Sunday, March 20, 2011

Bright Moon and a Dim Future: Dr. Drew on Why Obama is in Trouble with the Voters

As you may know, I post at http://www.ephblog.com/ with a great deal of frequency. EphBlog is edited by a William College alumnus, Dick Swart '57 of Portland, OR.  This steamy blog site has true blue liberal contributors, but has no official connection with Williams College.  Nevertheless, I like to post there to remember the good things I liked about my first two years as a young assistant professor in the political science department at Williams College.  It was a pleasure, for example, to teach in a classroom filled with some of the brightest young people in American in the late 1980s. 

One of my debates at that site seems important enough to recycle in Anonymous Political Scientist. As a political scientist, I think a bright moon is associated with some dim prospects for Obama's second term.  I'd like to explain why I think that way as briefly as possible.

First, it is silly to suggest - as one of the folk at Ephblog did - that Obama is doing okay right now simply because he out polls Congress.  For better or worse, the ratings of Congress are almost always lower than the ratings of the President.  See, http://www.washingtonpost.com/blogs/behind-the-numbers/post/no-contest-president-vs-congress/2010/12/20/ABelgvF_blog.html  The public’s strong desire to elect generic Republicans over generic Democrats shows how damaged the Democrat party brand is after two years of Obama’s incompetence. It is a much better measure of the problems facing Obama than his relative popularity compared to Congress.

Second, one of the most immediate pieces of evidence that Obama is in trouble with the voters is dramatic shift in the generic congressional numbers as reported by Rasmussen.  According to Rasmussen Reports, Republicans have a nine-point lead over Democrats on the generic congressional ballot.  I think this number is significant because Rasmussen Reports limits its results to likely voters.  By their numbers, an impressive 46% of likely voters responded by saying they would vote for their district’s Republican congressional candidate.  Only 37% of these likely voters said they would pick the Democrat. "The gap is three points larger than it has been for the past two weeks," said Rasmussen Reports.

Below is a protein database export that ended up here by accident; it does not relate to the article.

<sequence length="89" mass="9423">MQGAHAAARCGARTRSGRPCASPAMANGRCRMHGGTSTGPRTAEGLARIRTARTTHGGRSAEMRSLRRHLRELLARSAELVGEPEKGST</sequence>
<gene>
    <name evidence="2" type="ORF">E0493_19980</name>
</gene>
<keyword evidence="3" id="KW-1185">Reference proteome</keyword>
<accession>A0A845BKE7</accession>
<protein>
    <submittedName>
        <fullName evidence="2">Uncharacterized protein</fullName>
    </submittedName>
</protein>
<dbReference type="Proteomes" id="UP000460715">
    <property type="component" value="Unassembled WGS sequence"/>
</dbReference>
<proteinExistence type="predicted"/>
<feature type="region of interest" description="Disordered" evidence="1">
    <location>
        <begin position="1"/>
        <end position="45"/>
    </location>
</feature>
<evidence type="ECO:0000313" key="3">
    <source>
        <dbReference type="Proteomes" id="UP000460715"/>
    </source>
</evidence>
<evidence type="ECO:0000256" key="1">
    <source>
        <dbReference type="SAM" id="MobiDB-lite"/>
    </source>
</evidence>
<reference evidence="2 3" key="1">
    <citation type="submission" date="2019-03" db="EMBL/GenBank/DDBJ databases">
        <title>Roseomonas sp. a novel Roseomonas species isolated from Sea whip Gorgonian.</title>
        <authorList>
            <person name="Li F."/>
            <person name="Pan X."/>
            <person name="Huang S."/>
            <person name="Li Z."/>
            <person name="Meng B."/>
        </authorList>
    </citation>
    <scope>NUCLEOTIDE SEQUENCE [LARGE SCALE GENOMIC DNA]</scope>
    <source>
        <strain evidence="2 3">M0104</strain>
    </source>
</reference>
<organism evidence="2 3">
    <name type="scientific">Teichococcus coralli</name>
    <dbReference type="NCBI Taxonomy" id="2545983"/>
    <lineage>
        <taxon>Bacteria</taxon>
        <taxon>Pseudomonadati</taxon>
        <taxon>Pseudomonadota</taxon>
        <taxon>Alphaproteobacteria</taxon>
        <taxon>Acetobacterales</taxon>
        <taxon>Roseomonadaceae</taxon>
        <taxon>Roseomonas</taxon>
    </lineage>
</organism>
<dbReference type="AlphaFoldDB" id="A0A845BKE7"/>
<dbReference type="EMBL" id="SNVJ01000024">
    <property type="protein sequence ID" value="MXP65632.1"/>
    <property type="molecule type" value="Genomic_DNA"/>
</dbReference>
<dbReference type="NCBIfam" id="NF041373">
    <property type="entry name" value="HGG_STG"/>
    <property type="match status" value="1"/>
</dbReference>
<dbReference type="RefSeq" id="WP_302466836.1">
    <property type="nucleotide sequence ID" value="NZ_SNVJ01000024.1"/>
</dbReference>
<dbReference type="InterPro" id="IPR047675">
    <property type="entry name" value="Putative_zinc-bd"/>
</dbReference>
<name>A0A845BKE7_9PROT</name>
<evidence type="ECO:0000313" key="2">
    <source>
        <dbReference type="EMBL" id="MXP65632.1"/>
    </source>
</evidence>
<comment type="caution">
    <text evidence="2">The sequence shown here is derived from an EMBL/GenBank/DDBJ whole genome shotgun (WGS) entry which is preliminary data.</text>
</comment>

I find more bad news for Obama in Rasmussen's report on the public's lack of confidence in Obama's skills relative to turning around the economy.  See, http://www.rasmussenreports.com/public_content/politics/obama_administration/march_2011/just_31_now_give_obama_positive_marks_for_the_economy
The positive ratings for Obama on the economy are now at the lowest level they have ever been at since Obama took office in January 2009.  As a political scientist, I know the economy is the most important issue deciding presidential campaigns. That’s why I think that polling result is so significant…no matter where it comes from.

Personally, I think Obama made a huge political mistake when he took out time on television to announce his basketball picks instead of paying attention to the serious issues surrounding Japan and Libya. As far as I'm concerned, Obama’s decision to call massive public attention to his basketball picks is as politically tone deaf as his defense of the GZM during the height of the mid-term elections.  All in all, it looks to me like voters are making up their minds and they are not pleased with the direction our country is going under Obama's leadership.

John C. Drew, Ph.D. is an award-winning political scientist.

1 comment:

  1. I share this with Dr Drew's readers, not out of disrespect for Dr Drew or the readers of this blog, but because I must ask him to extend the same courtesy and thought used on this blog, to ours:

    On Saturday, March 12th under the simple lede ‘Regular readers of EphBlog may find this of interest’ I referred you to John Drew’s review of the book by Jack Cashill. I did this not because I agreed with the book or the review, but I because I found something that Drew had written to have some humanity in the writing rather than the more usual contributions of sheer cant, cliche, and repetition.

    My hope was to encourage John Drew to write on EphBlog the way that he does on his own blog: with thought and respect for the reader. I am not speaking of the topics but the form and the style.

    Perhaps I have been naive in my thought to encourage someone who might add a different, difficult, but well-written contribution to our ‘conversation’.

    Alas, his comment above is nothing but a blatant piece of spam that had it contained a reference to Rolex watches would never have made it through the gate.

    I implore Dr Drew to have more respect for EphBlog and its’ readers rather than use us as a catch-all for political cliches, polemic, and linked references to more of the same, and his often-repeated versions of his own personal history.

    Dick Swart 1956
    Managing Editor
    EphBlog

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